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Designing for Ongoing Participation

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We’ve all heard, or lived, the fact that relationships are something like a fairy tail at the beginning. Everything is so pretty. Couples are getting to know each other, everything is new and exciting. But when that’s over, what’s left? Hopefully a relationship of trust, stability and happiness. But we all know that’s not as simple as it sounds.

When you’re building a website that’s usually what you’re looking for: a relationship built through ongoing participation. We all know that’s one of the hardest things to do and one of the main reasons why so many businesses fail. Joshua Porter, in his book Designing for the Social Web, wrote a chapter about designing for ongoing participation.

What do you need when the momentum is over?

Answer: Motivation

Yes, that was an easy answer. Unfortunately that’s not the right question to ask. You should be asking yourself: “What really motivates my users?” And that, my friend, it’s a hard question to answer.

What makes us feel unique?

Answer: Having an identity

It is about profiles. But it’s not only about enabling personalisation. It’s much more about allowing people to interact with others through those profiles and being flexible. The information needs to change, otherwise the profiles won’t be interesting anymore. Facebook has done a great job here by introducing notification, status and news feeds. But what I love about what Joshua says is that “managing profiles isn’t itself a reason for an application to exist. If managing profiles is the only activity your social app is supporting, you probably won’t last long.”

How to make people contribute?

Answer: By leveraging reciprocity

“Reciprocity means exchange for mutual benefit”, says Joshua. It’s pretty simple. When people benefit from other’s contribution, they will be willing to contribute as well. Once they relate, they quickly understand the reason to do it. It’s important that the interface allows this to happen without much effort, it needs to feel natural. In the book Josh uses Linkedin’s example of recommendations. “Browsing the site makes this abundantly clear — many of the recommendations are indeed reciprocated.” It’s about returning the favour.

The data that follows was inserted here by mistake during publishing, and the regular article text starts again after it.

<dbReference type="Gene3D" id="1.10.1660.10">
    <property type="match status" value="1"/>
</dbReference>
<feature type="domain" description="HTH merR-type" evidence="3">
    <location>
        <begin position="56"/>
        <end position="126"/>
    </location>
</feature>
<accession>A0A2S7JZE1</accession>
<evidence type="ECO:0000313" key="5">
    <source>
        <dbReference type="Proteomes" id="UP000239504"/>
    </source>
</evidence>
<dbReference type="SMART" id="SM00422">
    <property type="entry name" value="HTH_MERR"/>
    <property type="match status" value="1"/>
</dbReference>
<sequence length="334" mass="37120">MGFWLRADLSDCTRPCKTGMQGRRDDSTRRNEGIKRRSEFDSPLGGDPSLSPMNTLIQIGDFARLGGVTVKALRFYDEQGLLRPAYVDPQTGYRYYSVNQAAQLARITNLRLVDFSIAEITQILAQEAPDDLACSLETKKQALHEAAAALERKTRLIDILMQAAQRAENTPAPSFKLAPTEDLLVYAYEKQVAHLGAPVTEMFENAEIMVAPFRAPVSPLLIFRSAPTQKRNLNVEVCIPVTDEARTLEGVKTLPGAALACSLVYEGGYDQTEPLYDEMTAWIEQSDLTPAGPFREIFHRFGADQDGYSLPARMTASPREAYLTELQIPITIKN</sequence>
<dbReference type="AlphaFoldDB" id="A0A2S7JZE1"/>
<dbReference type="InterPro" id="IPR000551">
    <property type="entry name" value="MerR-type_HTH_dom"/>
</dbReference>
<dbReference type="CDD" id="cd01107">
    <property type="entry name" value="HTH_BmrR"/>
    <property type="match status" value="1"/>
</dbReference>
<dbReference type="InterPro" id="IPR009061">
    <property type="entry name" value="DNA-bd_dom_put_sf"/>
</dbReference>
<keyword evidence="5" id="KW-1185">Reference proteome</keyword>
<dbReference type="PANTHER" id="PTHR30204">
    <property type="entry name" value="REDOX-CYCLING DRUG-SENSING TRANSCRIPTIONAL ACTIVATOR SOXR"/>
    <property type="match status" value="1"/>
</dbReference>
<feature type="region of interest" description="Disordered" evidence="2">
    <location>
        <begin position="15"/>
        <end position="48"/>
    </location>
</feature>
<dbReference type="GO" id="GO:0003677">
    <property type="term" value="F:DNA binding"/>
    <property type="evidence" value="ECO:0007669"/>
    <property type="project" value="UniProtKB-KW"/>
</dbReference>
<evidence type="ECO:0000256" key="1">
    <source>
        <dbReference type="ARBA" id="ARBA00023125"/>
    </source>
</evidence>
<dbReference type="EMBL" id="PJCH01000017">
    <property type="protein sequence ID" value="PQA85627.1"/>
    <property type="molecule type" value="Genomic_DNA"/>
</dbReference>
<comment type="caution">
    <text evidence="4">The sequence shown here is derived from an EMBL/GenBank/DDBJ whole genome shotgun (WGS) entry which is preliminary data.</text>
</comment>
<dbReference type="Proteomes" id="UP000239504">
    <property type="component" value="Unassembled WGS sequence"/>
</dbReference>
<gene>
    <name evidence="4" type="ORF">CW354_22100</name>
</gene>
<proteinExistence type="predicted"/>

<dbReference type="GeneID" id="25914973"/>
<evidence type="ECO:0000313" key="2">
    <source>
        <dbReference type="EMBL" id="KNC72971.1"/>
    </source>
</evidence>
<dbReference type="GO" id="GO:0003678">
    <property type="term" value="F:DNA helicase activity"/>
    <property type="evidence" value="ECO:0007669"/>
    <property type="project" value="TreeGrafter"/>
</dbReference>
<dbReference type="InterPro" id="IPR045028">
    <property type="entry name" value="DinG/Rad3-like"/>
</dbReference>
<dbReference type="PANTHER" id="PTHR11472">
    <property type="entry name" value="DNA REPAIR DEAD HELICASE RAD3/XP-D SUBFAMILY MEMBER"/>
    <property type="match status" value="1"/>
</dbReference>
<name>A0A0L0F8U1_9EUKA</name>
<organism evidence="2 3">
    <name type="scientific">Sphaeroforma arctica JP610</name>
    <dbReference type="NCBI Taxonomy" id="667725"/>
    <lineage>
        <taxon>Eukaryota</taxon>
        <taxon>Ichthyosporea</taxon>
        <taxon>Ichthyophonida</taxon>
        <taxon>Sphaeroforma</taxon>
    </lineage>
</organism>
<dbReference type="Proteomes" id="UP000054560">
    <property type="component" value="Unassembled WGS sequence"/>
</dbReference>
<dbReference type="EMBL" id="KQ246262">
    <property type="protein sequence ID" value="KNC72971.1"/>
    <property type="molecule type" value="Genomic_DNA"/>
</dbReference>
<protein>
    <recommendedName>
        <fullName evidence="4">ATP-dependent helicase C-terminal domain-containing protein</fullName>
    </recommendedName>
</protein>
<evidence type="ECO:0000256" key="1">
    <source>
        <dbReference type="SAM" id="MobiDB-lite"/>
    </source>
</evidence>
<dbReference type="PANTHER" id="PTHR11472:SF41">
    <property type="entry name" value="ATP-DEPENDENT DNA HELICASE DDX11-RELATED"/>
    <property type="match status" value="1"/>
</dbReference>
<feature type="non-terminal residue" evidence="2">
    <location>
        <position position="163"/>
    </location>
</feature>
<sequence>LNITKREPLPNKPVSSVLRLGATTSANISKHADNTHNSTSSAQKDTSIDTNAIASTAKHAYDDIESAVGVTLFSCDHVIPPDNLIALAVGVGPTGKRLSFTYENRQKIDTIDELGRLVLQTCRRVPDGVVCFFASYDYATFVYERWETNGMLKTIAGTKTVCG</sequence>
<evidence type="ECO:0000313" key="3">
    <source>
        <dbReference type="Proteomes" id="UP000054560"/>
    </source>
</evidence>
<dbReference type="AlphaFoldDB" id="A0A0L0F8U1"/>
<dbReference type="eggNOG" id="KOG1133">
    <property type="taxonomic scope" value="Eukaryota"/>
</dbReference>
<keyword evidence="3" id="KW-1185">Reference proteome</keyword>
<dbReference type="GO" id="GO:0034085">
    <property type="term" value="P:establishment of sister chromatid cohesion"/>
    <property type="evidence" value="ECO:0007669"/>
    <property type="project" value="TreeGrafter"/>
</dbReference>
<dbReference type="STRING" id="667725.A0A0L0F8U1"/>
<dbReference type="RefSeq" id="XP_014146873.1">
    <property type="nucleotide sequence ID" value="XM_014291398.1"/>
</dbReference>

How to get an accurate impression of someone else?

Answer: Allow for reputation

“A person’s reputation is the set of beliefs or opinions that others hold about them. We each have a reputation, even if it is a small one.”

Designing the features that allow for reputation depend on the type of community you’re building. Remember, you don’t want to allow negative reputation, so focus on the good and simple things. Common features are – number of friends/fans/followers, ratings,  recommendations, likes, etc.

It’s also interesting when the application itself contributes. Foursquare does this extremely well by using the ‘Superuser status’. This is given to users who have checked-in a lot or added lots of new venues. It’s a nice way to show the user you are paying attention and giving something in return – reputation.

What to do so users feel productive?

Answer: Promote a sense of efficacy

Users need to feel they are actually doing something. The worse feeling is going to work and not do anything the whole day. You are still getting paid, but you feel crap. It’s the same here, it can be lots of fun to look at other profiles and see what the others are doing, but if you’re not contributing it’s less fun and you’re more likely to get bored.

The sense of efficacy can easily come from reputation, it’s the “feedback provided to people about how valuable their contribution was”. You need to make sure the users know when they are contributing and how much they have contributed in the past. Twitter does a good job by saying how many tweets you’ve sent, your personal timeline is a good way to keep track of that.

So…

Designing for ongoing participation is about allowing for basic motivations – identity, uniqueness, reciprocity, reputation, efficacy, control, ownership, attachment to a group, and fun. You need to clearly outline a mix of these motivations in the features you design so users won’t lose the interest and hopefully, keep coming back.

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Written by Cristina Dresch

February 5, 2012 at 12:02 AM

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